Monday, January 25, 2021

surveys/expert evidence of deception still not required in consumer protection claims

Hawkins v. Kroger Co., 2021 WL 210843, No. 15cv2320 JM (AHG) (S.D. Cal. Jan. 11, 2021)

Hawkins sued, with the usual California claims, because Kroger breadcrumbs said “0g Trans Fat Per Serving”  on the front and the nutrition label said “Trans Fat 0g”; the breadcrumbs included partially hydrogenated vegetable oil (PHO), which meant that they contained “trace amounts” of trans fat.

The use of PHO in food products was legal during the class period: the FDA allowed producers until June 18, 2018 to remove PHO after it was removed from the “generally regarded as safe” classification.

So the use of PHO was not unlawful, but was it unfair? During the class period, there was no public policy against it, and the FDA declined to prohibit its use then, weighing against unfairness. But the degree of harm associated with PHO was a material and genuinely disputed fact. “[D]espite the legality of the use of trans fat during the class period, reasonable jurors could disagree as to whether the danger of trans fat to human health was sufficient to render its use ‘immoral, unethical, oppressive, unscrupulous or substantially injurious to consumers,’” so the court declined to grant Kroger summary judgment on UCL unfairness.

Labeling claims: The court rejected Kroger’s argument that a reasonable consumer would understand the breadcrumbs contained trans fat because the ingredient list included PHO. Not only are reasonable consumers not required to look beyond misleading representations on the front of the box, but here it was not clear that typical consumers understood that PHO necessarily meant trans fat. Moreover, no reasonable juror could find that interpreting “0g Trans Fat” to mean “no” trans fat was unreasonably “sweeping.” [The FDA did require rounding down for amounts under .5g, in contradiction to what reasonable consumers would think. As the court explains, the cases have therefore held that, “although the FDA mandates the disclosure of ‘0g Trans Fat’ on the nutrition label when the product contains less than 0.5 grams of trans fat, it does not mandate or allow for the product to be labeled ‘0g Trans Fat’ elsewhere.”]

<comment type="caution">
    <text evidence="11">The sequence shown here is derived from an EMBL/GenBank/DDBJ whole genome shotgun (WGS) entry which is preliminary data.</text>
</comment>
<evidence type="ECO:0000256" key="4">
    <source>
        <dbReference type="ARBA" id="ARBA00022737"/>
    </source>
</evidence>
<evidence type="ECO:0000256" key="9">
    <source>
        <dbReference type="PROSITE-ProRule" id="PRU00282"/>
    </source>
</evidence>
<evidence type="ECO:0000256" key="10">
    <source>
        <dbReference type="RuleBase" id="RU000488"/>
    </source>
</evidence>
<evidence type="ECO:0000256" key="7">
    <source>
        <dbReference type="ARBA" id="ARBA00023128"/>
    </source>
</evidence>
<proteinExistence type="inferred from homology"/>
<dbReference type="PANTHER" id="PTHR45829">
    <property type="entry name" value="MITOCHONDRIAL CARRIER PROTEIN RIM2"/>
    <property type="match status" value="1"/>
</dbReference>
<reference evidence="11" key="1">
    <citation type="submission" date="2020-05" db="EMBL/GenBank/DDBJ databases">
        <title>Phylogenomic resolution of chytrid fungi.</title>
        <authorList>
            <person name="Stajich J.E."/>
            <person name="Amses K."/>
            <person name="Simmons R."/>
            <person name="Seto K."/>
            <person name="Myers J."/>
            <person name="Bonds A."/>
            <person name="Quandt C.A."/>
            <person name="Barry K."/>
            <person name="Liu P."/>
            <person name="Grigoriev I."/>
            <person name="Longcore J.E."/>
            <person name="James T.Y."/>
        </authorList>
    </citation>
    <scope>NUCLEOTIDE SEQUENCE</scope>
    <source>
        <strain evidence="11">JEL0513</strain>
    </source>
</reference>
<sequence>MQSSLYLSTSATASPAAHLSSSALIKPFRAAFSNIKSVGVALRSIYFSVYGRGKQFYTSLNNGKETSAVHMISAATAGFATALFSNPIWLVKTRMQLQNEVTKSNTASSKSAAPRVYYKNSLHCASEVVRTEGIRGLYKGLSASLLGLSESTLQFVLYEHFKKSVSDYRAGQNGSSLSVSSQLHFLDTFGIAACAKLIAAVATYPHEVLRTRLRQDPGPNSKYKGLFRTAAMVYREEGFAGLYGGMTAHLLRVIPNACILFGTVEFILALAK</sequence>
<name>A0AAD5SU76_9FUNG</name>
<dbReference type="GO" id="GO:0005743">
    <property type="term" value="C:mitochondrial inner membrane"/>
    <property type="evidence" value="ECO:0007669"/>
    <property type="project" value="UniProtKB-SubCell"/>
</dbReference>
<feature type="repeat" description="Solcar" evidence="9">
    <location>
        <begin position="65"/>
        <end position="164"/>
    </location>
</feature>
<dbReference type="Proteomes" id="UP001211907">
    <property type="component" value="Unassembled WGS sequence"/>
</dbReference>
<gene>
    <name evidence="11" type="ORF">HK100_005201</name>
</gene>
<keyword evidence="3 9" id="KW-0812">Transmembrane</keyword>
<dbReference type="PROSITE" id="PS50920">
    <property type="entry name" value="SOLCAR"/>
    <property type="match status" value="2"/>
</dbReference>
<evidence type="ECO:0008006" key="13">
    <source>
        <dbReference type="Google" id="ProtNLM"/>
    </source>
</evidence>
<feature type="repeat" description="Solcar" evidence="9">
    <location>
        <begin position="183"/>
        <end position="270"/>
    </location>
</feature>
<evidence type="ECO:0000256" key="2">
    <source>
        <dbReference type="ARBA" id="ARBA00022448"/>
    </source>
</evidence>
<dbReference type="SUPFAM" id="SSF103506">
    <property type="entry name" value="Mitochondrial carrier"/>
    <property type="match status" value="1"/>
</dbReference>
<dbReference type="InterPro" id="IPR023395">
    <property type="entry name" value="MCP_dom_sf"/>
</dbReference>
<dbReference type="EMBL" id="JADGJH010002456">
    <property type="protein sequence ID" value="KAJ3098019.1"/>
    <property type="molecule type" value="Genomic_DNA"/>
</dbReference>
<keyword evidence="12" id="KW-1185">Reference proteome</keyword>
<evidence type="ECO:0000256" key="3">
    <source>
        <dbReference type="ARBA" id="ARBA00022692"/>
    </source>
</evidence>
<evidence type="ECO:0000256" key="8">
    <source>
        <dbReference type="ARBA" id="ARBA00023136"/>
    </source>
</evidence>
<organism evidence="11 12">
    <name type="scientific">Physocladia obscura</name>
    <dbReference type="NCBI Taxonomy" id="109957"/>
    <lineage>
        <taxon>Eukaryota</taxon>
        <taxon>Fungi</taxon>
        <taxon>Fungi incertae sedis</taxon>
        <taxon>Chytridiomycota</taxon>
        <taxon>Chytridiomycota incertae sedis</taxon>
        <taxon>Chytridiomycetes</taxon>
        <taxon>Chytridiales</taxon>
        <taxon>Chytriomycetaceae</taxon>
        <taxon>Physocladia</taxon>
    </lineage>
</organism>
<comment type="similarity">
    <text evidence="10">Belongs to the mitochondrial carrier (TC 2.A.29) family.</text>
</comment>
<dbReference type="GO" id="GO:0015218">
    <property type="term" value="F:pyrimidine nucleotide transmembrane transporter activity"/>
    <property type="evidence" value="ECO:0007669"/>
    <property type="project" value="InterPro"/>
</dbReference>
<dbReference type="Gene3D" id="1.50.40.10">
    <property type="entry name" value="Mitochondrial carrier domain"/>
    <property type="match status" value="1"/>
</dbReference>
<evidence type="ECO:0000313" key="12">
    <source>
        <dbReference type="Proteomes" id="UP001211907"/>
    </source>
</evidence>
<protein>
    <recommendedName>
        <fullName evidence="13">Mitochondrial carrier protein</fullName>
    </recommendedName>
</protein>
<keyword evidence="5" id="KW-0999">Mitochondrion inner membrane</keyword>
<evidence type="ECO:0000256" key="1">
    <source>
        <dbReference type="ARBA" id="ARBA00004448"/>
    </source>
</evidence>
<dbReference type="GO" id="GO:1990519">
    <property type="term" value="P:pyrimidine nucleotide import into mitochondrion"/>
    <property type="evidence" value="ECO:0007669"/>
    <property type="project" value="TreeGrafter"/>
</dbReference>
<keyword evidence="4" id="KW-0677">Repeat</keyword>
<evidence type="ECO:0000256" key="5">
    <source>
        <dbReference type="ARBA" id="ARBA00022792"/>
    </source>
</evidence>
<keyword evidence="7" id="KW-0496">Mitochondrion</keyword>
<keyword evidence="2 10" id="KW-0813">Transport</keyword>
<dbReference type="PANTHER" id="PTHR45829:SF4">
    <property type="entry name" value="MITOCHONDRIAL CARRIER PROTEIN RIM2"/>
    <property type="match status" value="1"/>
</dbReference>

The court also rejected an attempt to impose a survey/expert evidence requirement for determining reasonable consumer expectations in California consumer protection cases. Here in particular, “it is not clear what else the claim ‘0g Trans Fat’ would lead a reasonable consumer to believe other than the product contains no trans fat.” Certainly Kroger wasn’t entitled to avoid a trial.

Hawkins also got summary judgment on the argument that “0g Trans Fat” violated 21 C.F.R. § 101.62(a)(1)-(2), “[a] claim about the level of fat .... in a food may only be made on the label .... if ... (1) [t]he claim uses one of the terms defined in this section [or] (2) [t]he claim is made in accordance with the general requirements for nutrient content claims in § 101.13.” Section 101.13 then provides “the label or labeling of a product may contain a statement about the amount or percentage of a nutrient if .... [t]he statement does not in any way implicitly characterize the level of the nutrient in the food and it is not false or misleading in any respect (e.g., ‘100 calories’ or ‘5 grams of fat’)[.]” Previous cases have held that this provision doesn’t “authorize” a “No Trans Fat” claim on the label. Though this was in a preemption context, the logic held here: “No Trans Fat” outside of the nutrition facts panel was misleading, given that the conceded use of PHO and thus of “some” trans fat content was actual evidence the “0g Trans Fat” label was false or misleading. Thus, Hawkins established a predicate for her “unlawful” UCL claim.

However, even if Hawkins didn’t have to show that a reasonable consumer would be deceived, there was a genuine dispute of material fact on reliance/causation, so she didn’t win summary judgment on the entire claim.

Kroger’s statute of limitations defense also failed because Hawkins wasn’t required to look beyond the front of the box.

Also, the “0g Trans Fat” label was “too specific to be puffery.”

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